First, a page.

Archive for » September 25th, 2013«

43rd Annual Newport International Boat Show called a ‘rousing success’

Strong Attendance, Energetic Sales and a Positive Outlook Reported

Newport, R.I. – Newport Exhibition Group, owners and producers of the Newport International Boat Show, announced today that its 2013 Newport International Boat Show was a rousing success. Wrapping up its 43rd year, the show was held on September 12-15 and realized an 8% increase in paid attendance over the 2012 event with many exhibitors reporting strong sales.

“The Newport International Boat Show has always been a good show for us,” said Peter Haywood, CEO, of Winter Island Yacht Yard. “We definitely noticed an upswing in boat sales. Traffic to our Ranger Tugs display was strong throughout the show; we were busy from before the official opening until after hours. We left the show with a number of sales orders and a large number of strong prospects. As always, we are impressed with the exceptional attendees and staff that made the 2013 show the best yet.”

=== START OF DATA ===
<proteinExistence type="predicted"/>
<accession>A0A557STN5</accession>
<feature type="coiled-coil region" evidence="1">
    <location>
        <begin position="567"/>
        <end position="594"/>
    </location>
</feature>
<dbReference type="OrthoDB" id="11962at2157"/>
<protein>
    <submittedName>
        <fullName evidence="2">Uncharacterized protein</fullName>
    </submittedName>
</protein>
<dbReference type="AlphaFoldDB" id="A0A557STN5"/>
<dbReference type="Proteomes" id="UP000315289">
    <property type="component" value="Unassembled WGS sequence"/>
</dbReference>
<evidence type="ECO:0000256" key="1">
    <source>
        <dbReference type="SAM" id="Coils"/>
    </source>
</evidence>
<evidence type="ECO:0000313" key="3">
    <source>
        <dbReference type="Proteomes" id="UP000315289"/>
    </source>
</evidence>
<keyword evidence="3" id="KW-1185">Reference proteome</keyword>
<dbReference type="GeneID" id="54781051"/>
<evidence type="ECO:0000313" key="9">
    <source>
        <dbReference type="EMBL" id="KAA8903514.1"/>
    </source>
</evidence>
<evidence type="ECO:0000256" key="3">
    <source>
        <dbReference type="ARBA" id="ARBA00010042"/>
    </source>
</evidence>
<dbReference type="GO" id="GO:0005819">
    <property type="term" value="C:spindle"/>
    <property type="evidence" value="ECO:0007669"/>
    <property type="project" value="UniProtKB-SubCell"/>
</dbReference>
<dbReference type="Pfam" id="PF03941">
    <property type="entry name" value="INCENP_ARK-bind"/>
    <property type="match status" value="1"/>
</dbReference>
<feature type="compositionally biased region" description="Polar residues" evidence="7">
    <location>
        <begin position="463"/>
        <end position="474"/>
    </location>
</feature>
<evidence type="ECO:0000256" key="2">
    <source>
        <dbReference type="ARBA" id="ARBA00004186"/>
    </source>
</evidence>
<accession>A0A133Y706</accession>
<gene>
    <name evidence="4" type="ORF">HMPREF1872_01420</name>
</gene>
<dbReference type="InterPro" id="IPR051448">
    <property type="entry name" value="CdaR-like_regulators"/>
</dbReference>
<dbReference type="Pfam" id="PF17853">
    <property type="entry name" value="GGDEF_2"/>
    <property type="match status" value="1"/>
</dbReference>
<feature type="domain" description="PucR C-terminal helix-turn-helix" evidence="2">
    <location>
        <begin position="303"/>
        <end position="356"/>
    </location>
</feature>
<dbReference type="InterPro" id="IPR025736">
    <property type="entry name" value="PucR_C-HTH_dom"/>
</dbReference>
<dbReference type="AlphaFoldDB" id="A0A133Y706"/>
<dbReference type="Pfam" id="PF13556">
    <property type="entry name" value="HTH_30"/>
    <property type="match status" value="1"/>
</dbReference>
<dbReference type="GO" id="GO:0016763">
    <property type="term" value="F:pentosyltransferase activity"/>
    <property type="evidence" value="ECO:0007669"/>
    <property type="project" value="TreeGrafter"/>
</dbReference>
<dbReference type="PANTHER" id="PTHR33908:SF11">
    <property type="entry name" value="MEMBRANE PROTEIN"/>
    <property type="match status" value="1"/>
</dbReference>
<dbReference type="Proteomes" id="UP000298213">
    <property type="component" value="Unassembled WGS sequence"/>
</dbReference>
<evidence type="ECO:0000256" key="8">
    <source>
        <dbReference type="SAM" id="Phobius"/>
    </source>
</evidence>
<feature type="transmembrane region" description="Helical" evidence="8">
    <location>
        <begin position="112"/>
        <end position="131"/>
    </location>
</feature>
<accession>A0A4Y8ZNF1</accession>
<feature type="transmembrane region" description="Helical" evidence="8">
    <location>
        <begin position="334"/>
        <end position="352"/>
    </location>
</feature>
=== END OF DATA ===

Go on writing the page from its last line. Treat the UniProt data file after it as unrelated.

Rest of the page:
One of the largest boat shows in the country, dozens of new boat and boating products debuted at the Newport International Boat Shows. Attendees were able to view an exceptional assortment of power and sail boats ranging from 15 to 85 feet.

“The Greenline GL 40 is a ground-breaking boat and we are honored to receive the Newport for New Products award for the Best New Powerboat 30’ and Over category,” said Larry Russo, president and CEO, Russo Marine. “The new diesel, electric and solar powered yacht allows boaters to cruise without emissions or engine noise. It’s the first hybrid vessel to make an appearance in New England and the response we received from show attendees was beyond expectation.”